Class A RV and travel trailer parked at Durango Ranch RV Resort

Do You Have What it Takes to Live in an RV Full-Time?

Instagram images and YouTube recaps of travel adventures make the RV lifestyle look like a dream. In some ways, it is. You can chase 70 degrees year-round, visit friends and family across the country, explore national parks, and see the places you’ve always dreamed of visiting. But there are downsides, too, and all that freedom comes with a cost. So, do you have what it takes to live in an RV full-time?

There’s more freedom and flexibility in RVing than most of us have experienced before in our adult lives, and there’s a lot of joy in that. You can wake up somewhere new every day or stay in one spot and become a local for the summer.

But, there is a lot to consider. So before you sell your home and hit the road, ask yourself a few hard-hitting questions to determine if you’re truly ready for the full-time RV experience.

Tiny Living on the Road

How Do You Feel About Living in a Very Small Space?

Living in an RV means saying goodbye to spacious living rooms, dishwashers (usually), and large kitchens. Ask yourself if you can live comfortably in a compact space, with all that it entails.

For example, I loved cooking complex and involved meals when I lived in a house. But in an RV, I don’t enjoy cooking anything that takes more than one cutting board of prep space because that’s all I have to work with.

Your fridge, counter space, and stovetop will all be limited. And propane ovens simply don’t work as well as the residential versions you’re used to. Practice cooking (and washing dishes) in a very limited area for a week or so and see how it goes. If it drives you crazy, you might be in for a rude awakening when cooking in an RV—especially if you’re looking at something as small as a van or a truck camper.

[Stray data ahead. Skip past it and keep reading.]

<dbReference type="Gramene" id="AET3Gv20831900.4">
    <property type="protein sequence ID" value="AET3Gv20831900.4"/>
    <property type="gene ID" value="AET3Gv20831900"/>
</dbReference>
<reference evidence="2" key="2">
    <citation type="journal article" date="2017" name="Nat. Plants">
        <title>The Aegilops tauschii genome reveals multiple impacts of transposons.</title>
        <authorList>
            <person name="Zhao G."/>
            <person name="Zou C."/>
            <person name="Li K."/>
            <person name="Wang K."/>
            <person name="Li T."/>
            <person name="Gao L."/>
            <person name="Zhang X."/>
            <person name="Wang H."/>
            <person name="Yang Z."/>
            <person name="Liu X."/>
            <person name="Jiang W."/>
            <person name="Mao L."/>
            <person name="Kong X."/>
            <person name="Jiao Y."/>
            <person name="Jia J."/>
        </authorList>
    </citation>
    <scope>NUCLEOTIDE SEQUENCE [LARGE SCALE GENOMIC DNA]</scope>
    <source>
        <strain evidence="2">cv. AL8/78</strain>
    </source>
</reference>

Small spaces also require lots of downsizing, which can be hard to do. I moved the stuff I couldn’t bear to part with into a storage unit, where it lived for the first two years of my life on the road until I was ready to say goodbye.

Breakable glassware and beloved wall hangings are just two categories of items that don’t mesh well with RV living. Unless you have a Class A with lots of storage space, you probably won’t be able to fit most of your kitchen appliances or holiday decorations, either.

My RV kitchen (Sarah Kuiken/TREKKN)

Make sure you’re ready to part with most of your stuff before you hit the road. For me, saying goodbye to many, many boxes of books that once filled an entire wall of my home was the hardest part. What will you have to part with, and is it worth the tradeoff for you?


The only constant is change. Consider whether your travel dreams are worth the unknowns you will face daily.

How Well Do You Handle Constant Change?

In RV life, the only constant is change. There is always something broken, an unexpected weather event, an RV park water outage, or some other disruption waiting to derail your plans and throw off your day/week/month.

If you have trouble adapting to new environments and routines, RV life will be challenging for you.

When I first hit the road, I underestimated the mental strain of constantly adapting to new surroundings. I never know where to find the nearest grocery store, gas station, laundromat, or vet. If I want to go for a walk, I need to search for nearby trails.

Want to grab a drink or dinner in town? You’ll have to search for that too.

Constantly making little decisions like this really does fatigue your brain over time. It costs me a lot more energy every day than I ever imagined it could—not to mention adapting when things change unexpectedly.